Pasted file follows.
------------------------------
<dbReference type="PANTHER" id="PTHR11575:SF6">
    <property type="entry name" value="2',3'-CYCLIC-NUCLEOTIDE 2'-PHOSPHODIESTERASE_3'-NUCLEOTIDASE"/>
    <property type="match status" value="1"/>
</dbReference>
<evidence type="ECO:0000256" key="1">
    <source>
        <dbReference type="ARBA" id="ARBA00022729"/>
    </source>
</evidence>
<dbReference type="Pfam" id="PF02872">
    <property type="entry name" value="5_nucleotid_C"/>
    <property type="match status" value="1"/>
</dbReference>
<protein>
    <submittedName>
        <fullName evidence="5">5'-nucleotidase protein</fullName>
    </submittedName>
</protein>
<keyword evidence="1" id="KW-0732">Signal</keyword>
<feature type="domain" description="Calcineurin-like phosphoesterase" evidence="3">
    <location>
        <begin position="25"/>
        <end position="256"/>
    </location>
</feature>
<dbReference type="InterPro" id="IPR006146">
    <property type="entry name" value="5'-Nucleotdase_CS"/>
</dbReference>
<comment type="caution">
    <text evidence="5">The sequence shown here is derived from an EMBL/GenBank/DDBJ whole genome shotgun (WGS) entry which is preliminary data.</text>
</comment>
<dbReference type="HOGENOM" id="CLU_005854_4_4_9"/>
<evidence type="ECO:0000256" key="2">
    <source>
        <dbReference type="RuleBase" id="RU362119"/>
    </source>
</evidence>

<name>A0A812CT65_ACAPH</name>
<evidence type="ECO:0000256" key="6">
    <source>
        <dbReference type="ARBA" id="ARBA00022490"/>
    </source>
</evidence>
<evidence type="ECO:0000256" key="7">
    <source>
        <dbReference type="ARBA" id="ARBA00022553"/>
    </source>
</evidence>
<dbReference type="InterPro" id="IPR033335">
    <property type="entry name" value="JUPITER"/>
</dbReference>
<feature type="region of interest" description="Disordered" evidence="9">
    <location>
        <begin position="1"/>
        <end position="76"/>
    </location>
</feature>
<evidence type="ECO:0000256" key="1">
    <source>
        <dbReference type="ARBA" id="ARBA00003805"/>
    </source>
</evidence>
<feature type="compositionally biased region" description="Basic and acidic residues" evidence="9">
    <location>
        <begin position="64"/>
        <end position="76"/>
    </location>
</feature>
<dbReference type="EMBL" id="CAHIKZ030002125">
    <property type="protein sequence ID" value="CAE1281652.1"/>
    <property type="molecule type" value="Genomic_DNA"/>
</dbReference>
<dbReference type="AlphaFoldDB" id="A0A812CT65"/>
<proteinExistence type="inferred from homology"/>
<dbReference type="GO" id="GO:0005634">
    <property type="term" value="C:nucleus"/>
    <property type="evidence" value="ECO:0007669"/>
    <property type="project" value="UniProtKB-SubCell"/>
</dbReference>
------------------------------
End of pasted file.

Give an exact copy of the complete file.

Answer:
<dbReference type="PANTHER" id="PTHR11575:SF6">
    <property type="entry name" value="2',3'-CYCLIC-NUCLEOTIDE 2'-PHOSPHODIESTERASE_3'-NUCLEOTIDASE"/>
    <property type="match status" value="1"/>
</dbReference>
<evidence type="ECO:0000256" key="1">
    <source>
        <dbReference type="ARBA" id="ARBA00022729"/>
    </source>
</evidence>
<dbReference type="Pfam" id="PF02872">
    <property type="entry name" value="5_nucleotid_C"/>
    <property type="match status" value="1"/>
</dbReference>
<protein>
    <submittedName>
        <fullName evidence="5">5'-nucleotidase protein</fullName>
    </submittedName>
</protein>
<keyword evidence="1" id="KW-0732">Signal</keyword>
<feature type="domain" description="Calcineurin-like phosphoesterase" evidence="3">
    <location>
        <begin position="25"/>
        <end position="256"/>
    </location>
</feature>
<dbReference type="InterPro" id="IPR006146">
    <property type="entry name" value="5'-Nucleotdase_CS"/>
</dbReference>
<comment type="caution">
    <text evidence="5">The sequence shown here is derived from an EMBL/GenBank/DDBJ whole genome shotgun (WGS) entry which is preliminary data.</text>
</comment>
<dbReference type="HOGENOM" id="CLU_005854_4_4_9"/>
<evidence type="ECO:0000256" key="2">
    <source>
        <dbReference type="RuleBase" id="RU362119"/>
    </source>
</evidence>

<name>A0A812CT65_ACAPH</name>
<evidence type="ECO:0000256" key="6">
    <source>
        <dbReference type="ARBA" id="ARBA00022490"/>
    </source>
</evidence>
<evidence type="ECO:0000256" key="7">
    <source>
        <dbReference type="ARBA" id="ARBA00022553"/>
    </source>
</evidence>
<dbReference type="InterPro" id="IPR033335">
    <property type="entry name" value="JUPITER"/>
</dbReference>
<feature type="region of interest" description="Disordered" evidence="9">
    <location>
        <begin position="1"/>
        <end position="76"/>
    </location>
</feature>
<evidence type="ECO:0000256" key="1">
    <source>
        <dbReference type="ARBA" id="ARBA00003805"/>
    </source>
</evidence>
<feature type="compositionally biased region" description="Basic and acidic residues" evidence="9">
    <location>
        <begin position="64"/>
        <end position="76"/>
    </location>
</feature>
<dbReference type="EMBL" id="CAHIKZ030002125">
    <property type="protein sequence ID" value="CAE1281652.1"/>
    <property type="molecule type" value="Genomic_DNA"/>
</dbReference>
<dbReference type="AlphaFoldDB" id="A0A812CT65"/>
<proteinExistence type="inferred from homology"/>
<dbReference type="GO" id="GO:0005634">
    <property type="term" value="C:nucleus"/>
    <property type="evidence" value="ECO:0007669"/>
    <property type="project" value="UniProtKB-SubCell"/>
</dbReference>